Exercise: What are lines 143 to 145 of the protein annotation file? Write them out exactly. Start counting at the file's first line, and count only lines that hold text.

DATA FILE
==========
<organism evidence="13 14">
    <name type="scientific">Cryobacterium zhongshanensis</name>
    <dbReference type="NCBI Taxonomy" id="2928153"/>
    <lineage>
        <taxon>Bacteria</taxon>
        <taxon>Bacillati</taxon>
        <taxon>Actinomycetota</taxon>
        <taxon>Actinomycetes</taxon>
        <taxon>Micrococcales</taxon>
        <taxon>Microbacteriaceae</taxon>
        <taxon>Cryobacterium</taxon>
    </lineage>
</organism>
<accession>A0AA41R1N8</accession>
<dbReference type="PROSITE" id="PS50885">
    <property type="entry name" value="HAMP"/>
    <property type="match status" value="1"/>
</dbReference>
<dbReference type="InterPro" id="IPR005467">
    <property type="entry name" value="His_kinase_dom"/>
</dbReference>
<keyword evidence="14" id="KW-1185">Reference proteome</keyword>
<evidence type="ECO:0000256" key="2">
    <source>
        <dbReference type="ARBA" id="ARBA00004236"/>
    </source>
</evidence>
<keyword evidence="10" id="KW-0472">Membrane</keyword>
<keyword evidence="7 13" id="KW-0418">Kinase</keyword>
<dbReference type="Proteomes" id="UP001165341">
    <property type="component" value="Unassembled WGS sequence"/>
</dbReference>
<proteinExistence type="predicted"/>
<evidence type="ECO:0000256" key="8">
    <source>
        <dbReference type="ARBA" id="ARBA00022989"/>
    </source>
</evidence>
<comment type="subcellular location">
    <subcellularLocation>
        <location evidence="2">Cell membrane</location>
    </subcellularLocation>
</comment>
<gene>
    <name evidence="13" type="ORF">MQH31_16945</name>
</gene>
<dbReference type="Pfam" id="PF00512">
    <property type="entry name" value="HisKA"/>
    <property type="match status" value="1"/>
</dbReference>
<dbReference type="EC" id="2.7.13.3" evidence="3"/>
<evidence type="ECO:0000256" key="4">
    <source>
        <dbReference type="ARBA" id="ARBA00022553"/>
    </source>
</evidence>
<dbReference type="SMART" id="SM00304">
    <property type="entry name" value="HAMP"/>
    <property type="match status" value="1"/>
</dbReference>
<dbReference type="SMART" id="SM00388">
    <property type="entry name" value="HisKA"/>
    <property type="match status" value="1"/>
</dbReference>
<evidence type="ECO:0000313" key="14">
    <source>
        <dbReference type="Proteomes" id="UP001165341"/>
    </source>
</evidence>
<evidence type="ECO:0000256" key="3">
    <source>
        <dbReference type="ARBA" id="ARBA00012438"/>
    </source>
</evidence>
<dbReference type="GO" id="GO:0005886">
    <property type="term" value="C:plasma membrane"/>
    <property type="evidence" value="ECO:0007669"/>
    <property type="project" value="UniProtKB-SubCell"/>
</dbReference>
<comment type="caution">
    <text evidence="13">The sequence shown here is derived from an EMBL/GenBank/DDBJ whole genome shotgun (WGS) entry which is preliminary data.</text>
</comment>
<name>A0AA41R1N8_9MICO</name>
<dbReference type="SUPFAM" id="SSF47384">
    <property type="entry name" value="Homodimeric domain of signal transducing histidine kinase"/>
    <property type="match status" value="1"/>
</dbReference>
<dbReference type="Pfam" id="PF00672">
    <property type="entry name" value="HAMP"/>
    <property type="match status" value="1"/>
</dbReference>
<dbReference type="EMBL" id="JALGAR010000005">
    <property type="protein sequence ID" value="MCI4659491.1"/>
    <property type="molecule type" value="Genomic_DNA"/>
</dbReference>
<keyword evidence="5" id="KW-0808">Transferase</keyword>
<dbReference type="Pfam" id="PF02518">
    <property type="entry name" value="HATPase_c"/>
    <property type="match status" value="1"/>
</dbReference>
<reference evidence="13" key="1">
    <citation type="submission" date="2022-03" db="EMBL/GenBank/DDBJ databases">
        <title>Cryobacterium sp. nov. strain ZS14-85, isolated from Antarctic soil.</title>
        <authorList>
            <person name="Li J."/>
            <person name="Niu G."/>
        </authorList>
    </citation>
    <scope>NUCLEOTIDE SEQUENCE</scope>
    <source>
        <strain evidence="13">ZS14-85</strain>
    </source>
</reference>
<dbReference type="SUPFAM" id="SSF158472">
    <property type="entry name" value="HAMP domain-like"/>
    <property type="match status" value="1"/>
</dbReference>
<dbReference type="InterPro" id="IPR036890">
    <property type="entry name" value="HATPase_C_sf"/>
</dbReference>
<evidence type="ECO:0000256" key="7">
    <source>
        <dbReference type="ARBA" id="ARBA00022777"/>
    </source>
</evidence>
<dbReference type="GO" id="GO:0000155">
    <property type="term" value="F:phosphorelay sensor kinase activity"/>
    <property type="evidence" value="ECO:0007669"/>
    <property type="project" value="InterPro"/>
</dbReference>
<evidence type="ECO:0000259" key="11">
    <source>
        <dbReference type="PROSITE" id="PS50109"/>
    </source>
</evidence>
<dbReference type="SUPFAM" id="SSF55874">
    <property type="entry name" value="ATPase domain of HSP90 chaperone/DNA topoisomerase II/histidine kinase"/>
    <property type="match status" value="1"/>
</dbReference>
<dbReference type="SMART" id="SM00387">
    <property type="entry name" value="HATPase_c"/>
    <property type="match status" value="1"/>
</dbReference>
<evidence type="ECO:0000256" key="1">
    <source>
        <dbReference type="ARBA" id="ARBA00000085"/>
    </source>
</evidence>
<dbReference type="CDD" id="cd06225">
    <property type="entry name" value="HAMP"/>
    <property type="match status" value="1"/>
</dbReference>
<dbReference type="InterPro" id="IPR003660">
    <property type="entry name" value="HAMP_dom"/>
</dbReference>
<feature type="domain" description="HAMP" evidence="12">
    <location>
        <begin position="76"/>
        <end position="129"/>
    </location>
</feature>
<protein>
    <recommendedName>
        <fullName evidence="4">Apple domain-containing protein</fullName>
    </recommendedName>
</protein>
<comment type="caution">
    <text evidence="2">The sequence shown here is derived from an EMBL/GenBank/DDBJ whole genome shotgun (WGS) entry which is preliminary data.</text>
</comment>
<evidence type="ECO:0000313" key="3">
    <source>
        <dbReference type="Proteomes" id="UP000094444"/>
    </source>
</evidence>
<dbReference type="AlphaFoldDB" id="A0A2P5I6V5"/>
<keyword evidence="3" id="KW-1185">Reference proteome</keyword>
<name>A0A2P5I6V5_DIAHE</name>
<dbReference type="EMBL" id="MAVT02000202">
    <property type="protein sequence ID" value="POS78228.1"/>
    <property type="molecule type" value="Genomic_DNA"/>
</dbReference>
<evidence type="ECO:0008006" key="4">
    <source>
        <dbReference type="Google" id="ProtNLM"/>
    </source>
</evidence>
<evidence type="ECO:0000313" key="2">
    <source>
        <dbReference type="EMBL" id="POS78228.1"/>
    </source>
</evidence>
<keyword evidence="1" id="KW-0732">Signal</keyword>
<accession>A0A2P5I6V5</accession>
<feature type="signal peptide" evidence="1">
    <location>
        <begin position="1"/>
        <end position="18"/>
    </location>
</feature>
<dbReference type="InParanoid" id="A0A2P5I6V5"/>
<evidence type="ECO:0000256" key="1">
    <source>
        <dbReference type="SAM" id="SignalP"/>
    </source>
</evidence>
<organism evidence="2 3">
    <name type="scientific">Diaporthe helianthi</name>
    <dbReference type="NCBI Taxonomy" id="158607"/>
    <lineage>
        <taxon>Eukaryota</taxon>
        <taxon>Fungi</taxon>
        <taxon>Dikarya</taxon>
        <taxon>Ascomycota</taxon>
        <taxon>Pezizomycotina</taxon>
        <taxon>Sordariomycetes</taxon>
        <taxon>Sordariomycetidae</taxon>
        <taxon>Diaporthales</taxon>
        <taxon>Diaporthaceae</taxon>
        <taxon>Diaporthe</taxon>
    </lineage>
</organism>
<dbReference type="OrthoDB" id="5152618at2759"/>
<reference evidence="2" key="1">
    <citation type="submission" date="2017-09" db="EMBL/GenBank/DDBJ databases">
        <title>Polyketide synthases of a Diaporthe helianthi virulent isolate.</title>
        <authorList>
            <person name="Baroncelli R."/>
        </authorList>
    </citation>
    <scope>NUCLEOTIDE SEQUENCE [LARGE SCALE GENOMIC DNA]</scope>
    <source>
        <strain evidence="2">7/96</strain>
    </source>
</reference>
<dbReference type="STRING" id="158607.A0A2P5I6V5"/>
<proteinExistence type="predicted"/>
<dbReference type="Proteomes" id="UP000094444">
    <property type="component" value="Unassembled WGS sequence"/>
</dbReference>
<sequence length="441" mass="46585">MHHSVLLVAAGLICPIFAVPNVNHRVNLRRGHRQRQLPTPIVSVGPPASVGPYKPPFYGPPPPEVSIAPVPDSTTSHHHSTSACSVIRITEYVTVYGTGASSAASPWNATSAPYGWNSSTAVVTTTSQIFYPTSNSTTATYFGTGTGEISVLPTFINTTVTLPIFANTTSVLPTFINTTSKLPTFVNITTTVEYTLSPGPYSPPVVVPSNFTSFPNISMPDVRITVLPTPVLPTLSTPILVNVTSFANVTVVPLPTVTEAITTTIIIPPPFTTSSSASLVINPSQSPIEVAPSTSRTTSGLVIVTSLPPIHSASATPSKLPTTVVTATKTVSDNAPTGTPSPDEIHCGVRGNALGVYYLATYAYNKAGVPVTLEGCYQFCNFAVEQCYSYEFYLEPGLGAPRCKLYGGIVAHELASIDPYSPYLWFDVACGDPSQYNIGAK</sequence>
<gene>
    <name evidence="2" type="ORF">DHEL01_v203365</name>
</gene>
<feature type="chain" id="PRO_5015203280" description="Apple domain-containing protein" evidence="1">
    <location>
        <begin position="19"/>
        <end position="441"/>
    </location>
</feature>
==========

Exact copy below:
</dbReference>
<evidence type="ECO:0000256" key="1">
    <source>